Local schools prepare for influx of students from storm-ravaged Puerto Rico

Local schools prepare for influx of students from storm-ravaged Puerto Rico


School officials in Meriden are watching the news closely to see when flights will begin leaving Puerto Rico and they’re tracking the entry of hurricane victims on a Google document.

“Based on the date on the registration forms of when students arrive, we can easily track the number of students who were affected,” said Elsie Torres Brown, bilingual education supervisor for the Meriden public schools.

In Wallingford, School Superintendent Salvatore Menzo addressed a possible migration of students from Puerto Rico in his blog.

“As some of you may know, we do expect some new students in our district over the next few years,” Menzo wrote. “These students are welcomed to join our learning community based on provisions of the McKinney-Vento Act. All school office staff are aware of the steps that need to be taken for enrollment. This is an incredibly stressful time for these families, and we certainly want to be there to support them.”

The McKinney-Vento Homeless Assistance Act “is the primary piece of federal legislation dealing with the education of children and youth in homeless situations,” according to the National Association for the Education of Homeless Children and Youth website. “Its key themes are school access and stability, support for educational success, and child-centered decision-making.”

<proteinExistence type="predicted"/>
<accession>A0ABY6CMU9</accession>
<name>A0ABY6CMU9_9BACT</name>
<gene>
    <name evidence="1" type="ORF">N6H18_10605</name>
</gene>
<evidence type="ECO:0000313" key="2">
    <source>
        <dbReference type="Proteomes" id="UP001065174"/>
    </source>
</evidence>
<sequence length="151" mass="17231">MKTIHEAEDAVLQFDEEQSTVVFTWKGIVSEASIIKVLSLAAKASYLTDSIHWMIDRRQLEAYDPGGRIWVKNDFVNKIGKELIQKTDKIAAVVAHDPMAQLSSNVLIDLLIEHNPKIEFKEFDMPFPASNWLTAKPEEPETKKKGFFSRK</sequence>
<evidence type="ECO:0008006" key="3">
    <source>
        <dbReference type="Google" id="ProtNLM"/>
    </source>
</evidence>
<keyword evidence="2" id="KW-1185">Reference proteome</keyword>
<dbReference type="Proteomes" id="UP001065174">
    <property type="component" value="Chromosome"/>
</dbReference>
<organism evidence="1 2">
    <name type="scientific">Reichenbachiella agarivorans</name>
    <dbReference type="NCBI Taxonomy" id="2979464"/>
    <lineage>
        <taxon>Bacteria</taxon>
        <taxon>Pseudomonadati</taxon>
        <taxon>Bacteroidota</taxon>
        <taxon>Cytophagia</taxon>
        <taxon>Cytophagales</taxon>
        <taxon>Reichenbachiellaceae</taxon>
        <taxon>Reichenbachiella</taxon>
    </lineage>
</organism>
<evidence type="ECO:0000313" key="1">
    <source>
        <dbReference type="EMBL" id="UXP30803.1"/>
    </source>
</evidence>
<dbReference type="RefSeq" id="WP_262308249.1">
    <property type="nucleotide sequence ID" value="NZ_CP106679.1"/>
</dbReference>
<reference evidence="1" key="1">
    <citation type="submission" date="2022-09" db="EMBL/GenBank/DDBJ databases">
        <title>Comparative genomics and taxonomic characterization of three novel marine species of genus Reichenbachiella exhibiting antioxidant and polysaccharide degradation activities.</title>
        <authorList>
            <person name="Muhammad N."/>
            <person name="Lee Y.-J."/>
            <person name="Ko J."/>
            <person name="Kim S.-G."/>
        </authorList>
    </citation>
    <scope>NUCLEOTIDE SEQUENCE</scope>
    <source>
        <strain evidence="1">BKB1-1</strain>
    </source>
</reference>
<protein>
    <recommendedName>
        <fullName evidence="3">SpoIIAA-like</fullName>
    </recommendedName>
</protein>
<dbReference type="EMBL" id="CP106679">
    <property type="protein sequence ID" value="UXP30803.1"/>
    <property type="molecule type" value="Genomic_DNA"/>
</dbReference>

School districts primarily in cities along the East Coast are bracing for an increase in students from Puerto Rico as potentially millions of citizens leave the hurricane-ravaged country to find comfort with family members living on the mainland.

In the days since hurricanes Irma and Maria struck U.S. territories of Puerto Rico and the Virgin Islands, school superintendents have sought guidance from state educators about how to supervise this potential situation, according to a statement from Gov. Dannel P. Malloy’s office last week.

“When tragedy strikes, it is often our children who are most at risk,” Malloy said. “We anticipate many families affected by the disaster in Puerto Rico may seek refuge in our state. “As required by federal law, it is imperative that young children who have been displaced are enrolled in schools immediately and are provided with health and other services necessary to ensure their academic success.”

District personnel should be counseled to enroll these displaced students immediately, as required by federal law, Malloy said. The students are automatically eligible to receive free school meals and must also be provided with health and related services necessary to ensure their academic success. All students experiencing homelessness must be accurately reported in the statewide public school information system, according to the statement from Malloy’s office.

School districts up and down the East Coast are accustomed to receiving new families from the island. More than 450,000 Puerto Ricans have moved to the mainland over the last decade amid the territory’s economic recession. After the island government announced last spring that it would close 179 public schools, some already were expecting island students to arrive in bigger numbers this fall.